This just made my day. I hate the Red Sox Nation with a burning passion, and their suffering brings me great pleasure.

    Yea, it was real tough suffering through that World Series championship. Hard times to be sure, clown.

  20. NBarnes on January 3rd, 2007 8:42 pm

    Mm. It’s really not an awful move, but I have to agree with Bender in #15; I don’t think that Pineiro does anything for Boston that a 29 year old career AAA starter couldn’t do for an order of magnitude less money. And a random AAA starter has more breakout potential.

    I have to figure that Boston thinks there’s something specific to ‘fix’ about Pineiro and are willing to take a chance on being right about that. I have my doubts.

  21. LB on January 3rd, 2007 9:06 pm

    #69: What you said.

    Also I’m sure the suffering was just awful in Boston when, down 0 games to 3, they won 4 in a row against NY, with NY taking a lead into the 8th inning of the first 2 games with The Greatest Closer In The History Of The Game on the hill, and then winning the final 2 in The House That Ruth Built.

    We’re talking about wailing and gnashing of teeth.

    But enough about that.

    Here is Curt Schilling’s analysis of the Joel deal: I’m still pissed we didn’t sign Rollie Fingers….Oh wait, he’s not available. Market was sickeningly think [sic] for the top shelf stopper this winter, I think we’ll find someone to save 42 out of 52 chances this year. We do that and I like our chances.

    “Someone to say 42 out of 52.” Yep, “someone.” You heard it here first.

  22. A Bag Of Beans! Wooo! on January 3rd, 2007 9:11 pm

    Meche says “Ha-ha!”

  23. colm on January 3rd, 2007 10:12 pm

    Waay to late but how about Branston Arroyo, a pitcher who’s frequently in a pickle?

  24. David J. Corcoran I on January 3rd, 2007 10:16 pm

    If he can regain velocity in the bullpen, he could be useful. This is a BIG if however.

  25. David J. Corcoran I on January 3rd, 2007 10:18 pm

    67: I didn’t mean to imply they were planning on starting Gagne, rather he is an example of a mediocre starter turned sweet closer.. It does read like that, however.

  26. Gomez on January 3rd, 2007 10:52 pm

    My question is how the BAWSTON fans will butcher the pronunciation of his name. My guess is PENAYHRUH.

    I guess they see some value in his short relief, 89 mph fastball and 0 pitch arsenal.

  27. Evan on January 3rd, 2007 11:08 pm

    Someone on line posted numbers showing that Piniero had much much better numbers through the first 30 pitches he threw.

    But those 30 pitches only got him through 1 inning.

  28. LB on January 3rd, 2007 11:19 pm

    #76: Most New Englanders think you talk funny too.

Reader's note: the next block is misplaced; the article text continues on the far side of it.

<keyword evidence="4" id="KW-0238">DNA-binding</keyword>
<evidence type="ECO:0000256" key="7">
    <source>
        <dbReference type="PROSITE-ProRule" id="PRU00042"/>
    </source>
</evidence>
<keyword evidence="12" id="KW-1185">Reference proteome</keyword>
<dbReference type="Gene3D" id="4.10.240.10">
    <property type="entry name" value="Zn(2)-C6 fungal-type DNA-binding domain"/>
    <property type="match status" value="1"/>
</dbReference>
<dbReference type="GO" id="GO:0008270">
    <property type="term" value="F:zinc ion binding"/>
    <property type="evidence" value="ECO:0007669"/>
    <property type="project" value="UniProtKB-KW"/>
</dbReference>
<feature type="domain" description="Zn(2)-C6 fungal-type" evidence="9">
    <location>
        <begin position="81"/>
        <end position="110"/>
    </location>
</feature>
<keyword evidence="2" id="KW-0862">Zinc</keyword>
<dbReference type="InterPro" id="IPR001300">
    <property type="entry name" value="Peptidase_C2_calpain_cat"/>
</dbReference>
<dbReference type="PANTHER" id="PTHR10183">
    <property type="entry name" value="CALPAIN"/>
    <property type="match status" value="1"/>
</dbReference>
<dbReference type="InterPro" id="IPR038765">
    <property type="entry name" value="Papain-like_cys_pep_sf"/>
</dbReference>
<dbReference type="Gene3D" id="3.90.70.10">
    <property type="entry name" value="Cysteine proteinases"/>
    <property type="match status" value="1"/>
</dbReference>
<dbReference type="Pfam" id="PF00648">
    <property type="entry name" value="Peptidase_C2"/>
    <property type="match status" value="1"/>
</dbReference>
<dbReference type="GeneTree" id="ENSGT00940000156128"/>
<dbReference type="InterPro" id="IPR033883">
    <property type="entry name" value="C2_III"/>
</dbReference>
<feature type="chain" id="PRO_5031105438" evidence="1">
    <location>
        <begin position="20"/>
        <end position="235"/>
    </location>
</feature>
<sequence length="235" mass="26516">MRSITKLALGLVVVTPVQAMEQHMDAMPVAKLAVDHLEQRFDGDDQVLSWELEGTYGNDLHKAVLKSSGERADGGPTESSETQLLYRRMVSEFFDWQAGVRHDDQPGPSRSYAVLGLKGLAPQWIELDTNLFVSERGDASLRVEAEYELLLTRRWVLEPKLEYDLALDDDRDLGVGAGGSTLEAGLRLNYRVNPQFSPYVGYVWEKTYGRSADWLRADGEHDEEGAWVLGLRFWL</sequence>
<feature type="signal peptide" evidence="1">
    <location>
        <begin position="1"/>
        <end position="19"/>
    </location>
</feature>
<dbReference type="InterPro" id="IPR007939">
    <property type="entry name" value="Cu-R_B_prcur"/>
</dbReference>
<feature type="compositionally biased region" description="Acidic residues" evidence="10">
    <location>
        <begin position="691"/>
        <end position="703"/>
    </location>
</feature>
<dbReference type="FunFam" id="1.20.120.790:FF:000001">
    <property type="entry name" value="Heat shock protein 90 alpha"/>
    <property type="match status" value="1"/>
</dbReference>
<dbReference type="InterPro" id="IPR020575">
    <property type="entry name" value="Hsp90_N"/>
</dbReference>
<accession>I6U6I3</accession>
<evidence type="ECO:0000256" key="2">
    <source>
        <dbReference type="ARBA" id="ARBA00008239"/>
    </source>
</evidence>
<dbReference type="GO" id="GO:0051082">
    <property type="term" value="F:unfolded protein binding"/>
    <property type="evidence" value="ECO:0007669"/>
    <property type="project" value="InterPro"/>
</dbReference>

29. stoyboy on January 4th, 2007 8:11 am

    #44 Very funny indeed.

  30. Manzanillos Cup on January 4th, 2007 8:33 am

    I didn’t mean to evoke the wrath of lurking Boston fans. Sorry about that.

    Good job with 2004.
    Your accents are beautiful.
    Hope you enjoy Pineiro.

  31. msb on January 4th, 2007 9:03 am

    hmm. apparently BP thinks he might have had closer stuff:

    In 2001, Price thought that Pineiro’s value might be as a closer.

    “Back then, he would have been a prototypical closer,” said Price. “His confidence was at a very high level. He could go out there and be throwing anywhere from 92-97 [miles per hour], with a good slider, curve, and changeup. He had great arm strength and he was deadly on righthanded hitters.

    “At the time, we had a closer [Kazuhiro Sasaki] and we were in need of starting pitching and Joel wanted to be a starter, so that’s the direction we went with him. In ’02 and ’03, he was a guy you looked at and projected to be your ace for the next 7-9 years. He won 16 games in ’03. But he really lost that swagger. He’s got to get back to attacking the zone. He’s capable of doing it.”

  32. Evan on January 4th, 2007 10:15 am

    Sure, he won 16 games, but he lost 11 (making him look flaky), plus that was his career high in innings pitched (and it only happened because that was the season with only 5 starters).

  33. Ralph Malph on January 4th, 2007 11:13 am

    I look at Burroughs and Pineiro the same basically

    Except that Pineiro has a bit more power and Burroughs has a better fastball.

    Love Schilling’s analysis of the deal. If Pineiro gets 42 saves I’ll eat my hat.

  34. Jonah Keri on January 4th, 2007 1:56 pm

    Funny, I was just wondering how my New England neighbors would pronounce Pinata.

  35. LB on January 5th, 2007 11:36 pm

    #84: Easy: peen-YAH-ter.

Leave a Reply

You must be logged in to post a comment.